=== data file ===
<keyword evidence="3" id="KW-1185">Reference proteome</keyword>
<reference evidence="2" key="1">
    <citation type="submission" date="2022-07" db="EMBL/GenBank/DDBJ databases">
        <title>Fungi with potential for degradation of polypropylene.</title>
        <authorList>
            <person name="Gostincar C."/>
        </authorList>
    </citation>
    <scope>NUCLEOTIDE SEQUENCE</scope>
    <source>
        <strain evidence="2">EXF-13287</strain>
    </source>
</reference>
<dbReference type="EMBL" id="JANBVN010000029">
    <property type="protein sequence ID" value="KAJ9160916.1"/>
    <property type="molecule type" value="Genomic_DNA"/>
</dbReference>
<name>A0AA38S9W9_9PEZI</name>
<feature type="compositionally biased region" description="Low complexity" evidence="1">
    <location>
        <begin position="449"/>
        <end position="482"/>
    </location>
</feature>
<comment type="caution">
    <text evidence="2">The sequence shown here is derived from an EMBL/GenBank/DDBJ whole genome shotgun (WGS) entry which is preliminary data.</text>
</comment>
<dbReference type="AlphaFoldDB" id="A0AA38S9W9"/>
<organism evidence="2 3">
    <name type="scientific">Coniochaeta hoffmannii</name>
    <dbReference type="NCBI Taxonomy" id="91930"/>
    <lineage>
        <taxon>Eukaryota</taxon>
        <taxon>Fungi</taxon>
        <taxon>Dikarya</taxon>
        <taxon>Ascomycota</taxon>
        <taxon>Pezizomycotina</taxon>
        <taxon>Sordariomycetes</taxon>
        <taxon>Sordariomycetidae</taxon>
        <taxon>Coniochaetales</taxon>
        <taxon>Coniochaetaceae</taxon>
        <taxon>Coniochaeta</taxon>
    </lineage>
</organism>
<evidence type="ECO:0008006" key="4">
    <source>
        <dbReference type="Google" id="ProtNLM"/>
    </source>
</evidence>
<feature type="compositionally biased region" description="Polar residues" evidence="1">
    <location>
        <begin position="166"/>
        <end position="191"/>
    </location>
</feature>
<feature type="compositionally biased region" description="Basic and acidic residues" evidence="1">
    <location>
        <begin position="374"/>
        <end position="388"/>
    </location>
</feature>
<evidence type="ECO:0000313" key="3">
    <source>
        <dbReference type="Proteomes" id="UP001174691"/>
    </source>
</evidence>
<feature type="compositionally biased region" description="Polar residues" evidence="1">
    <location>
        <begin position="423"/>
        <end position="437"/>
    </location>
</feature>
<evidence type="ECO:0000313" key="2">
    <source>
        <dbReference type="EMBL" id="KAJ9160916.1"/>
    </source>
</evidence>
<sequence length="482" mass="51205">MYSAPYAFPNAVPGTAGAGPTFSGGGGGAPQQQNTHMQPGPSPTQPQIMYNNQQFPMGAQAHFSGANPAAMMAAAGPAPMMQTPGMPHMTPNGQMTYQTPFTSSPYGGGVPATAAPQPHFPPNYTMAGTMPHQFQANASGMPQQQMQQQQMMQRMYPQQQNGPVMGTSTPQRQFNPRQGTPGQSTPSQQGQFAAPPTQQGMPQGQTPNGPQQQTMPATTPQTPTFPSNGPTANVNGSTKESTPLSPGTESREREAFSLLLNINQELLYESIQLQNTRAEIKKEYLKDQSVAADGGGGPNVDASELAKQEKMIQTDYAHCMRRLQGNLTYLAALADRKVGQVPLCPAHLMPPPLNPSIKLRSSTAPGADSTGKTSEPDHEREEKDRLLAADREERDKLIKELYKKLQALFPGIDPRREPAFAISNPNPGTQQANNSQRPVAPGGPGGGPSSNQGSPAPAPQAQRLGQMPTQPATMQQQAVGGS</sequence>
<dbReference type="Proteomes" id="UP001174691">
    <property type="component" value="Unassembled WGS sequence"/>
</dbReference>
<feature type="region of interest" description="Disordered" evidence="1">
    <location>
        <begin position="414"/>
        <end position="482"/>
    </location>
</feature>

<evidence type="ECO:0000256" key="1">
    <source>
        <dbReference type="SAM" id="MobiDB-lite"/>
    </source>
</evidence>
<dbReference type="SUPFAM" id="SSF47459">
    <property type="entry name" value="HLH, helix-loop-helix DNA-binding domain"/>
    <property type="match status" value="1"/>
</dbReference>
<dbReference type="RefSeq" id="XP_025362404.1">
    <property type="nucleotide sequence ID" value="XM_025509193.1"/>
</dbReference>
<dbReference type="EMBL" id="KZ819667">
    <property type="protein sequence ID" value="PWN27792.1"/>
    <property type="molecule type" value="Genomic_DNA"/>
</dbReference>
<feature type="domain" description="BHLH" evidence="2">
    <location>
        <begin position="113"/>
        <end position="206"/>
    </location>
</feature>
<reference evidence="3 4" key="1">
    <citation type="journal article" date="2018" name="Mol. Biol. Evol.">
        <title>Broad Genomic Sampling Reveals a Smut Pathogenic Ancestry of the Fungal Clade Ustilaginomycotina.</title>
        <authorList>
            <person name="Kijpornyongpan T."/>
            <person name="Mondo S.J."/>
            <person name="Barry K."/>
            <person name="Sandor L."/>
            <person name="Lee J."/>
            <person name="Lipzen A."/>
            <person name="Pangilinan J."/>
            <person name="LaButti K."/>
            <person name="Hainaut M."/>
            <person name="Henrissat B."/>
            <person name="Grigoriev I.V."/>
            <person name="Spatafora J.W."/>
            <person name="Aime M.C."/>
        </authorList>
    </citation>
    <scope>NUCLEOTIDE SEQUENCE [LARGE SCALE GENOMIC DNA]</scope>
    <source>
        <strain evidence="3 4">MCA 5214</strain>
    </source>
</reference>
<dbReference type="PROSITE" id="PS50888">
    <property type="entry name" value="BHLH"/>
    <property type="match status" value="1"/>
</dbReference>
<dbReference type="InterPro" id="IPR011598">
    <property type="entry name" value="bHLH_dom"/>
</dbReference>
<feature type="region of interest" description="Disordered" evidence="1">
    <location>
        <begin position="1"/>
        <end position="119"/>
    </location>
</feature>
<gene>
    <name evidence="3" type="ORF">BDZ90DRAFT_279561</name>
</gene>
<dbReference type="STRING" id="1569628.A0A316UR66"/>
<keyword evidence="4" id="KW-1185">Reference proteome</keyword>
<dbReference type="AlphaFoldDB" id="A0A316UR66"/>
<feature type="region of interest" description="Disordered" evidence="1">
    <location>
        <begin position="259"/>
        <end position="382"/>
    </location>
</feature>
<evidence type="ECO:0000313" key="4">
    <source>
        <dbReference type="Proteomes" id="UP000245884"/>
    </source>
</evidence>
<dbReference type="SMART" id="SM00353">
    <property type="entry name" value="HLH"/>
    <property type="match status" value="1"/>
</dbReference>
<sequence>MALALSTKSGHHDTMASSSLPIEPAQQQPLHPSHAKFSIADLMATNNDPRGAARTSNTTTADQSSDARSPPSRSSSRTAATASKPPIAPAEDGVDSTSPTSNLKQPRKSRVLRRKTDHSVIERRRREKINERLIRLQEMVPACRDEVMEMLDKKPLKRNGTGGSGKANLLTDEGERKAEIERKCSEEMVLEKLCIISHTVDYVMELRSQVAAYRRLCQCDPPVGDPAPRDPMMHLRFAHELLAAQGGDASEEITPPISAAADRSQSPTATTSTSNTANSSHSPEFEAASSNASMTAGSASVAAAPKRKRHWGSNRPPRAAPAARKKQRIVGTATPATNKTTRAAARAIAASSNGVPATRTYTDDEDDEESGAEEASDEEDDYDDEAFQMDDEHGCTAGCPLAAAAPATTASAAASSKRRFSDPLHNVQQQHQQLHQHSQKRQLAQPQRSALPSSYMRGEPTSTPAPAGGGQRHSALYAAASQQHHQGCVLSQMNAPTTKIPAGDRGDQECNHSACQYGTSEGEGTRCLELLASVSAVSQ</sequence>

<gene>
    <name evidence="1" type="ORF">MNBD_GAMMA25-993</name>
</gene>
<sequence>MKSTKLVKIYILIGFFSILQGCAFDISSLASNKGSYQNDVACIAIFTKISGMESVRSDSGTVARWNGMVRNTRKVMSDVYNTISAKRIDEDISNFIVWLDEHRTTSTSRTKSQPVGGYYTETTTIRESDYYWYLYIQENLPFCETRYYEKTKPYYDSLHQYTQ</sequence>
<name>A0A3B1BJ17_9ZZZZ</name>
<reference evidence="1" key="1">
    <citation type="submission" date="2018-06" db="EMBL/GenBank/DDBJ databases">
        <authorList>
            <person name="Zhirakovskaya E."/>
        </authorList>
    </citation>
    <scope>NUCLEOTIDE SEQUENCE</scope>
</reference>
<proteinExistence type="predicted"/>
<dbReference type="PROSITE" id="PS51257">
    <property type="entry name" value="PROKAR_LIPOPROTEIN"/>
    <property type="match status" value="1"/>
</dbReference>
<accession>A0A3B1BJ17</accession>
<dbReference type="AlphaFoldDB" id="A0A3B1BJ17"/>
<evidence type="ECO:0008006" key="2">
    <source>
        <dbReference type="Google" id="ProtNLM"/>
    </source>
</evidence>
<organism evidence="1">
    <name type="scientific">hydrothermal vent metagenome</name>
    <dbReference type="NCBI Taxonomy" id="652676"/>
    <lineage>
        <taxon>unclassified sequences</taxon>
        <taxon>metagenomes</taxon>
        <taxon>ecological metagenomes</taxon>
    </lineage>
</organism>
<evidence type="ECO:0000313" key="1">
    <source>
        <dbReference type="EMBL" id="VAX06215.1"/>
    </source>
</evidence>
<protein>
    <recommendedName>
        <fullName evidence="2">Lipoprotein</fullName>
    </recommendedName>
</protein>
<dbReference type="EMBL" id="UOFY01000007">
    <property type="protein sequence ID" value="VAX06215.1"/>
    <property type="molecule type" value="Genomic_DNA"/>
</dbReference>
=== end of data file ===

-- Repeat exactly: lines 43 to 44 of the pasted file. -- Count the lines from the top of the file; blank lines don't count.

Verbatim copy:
    </lineage>
</organism>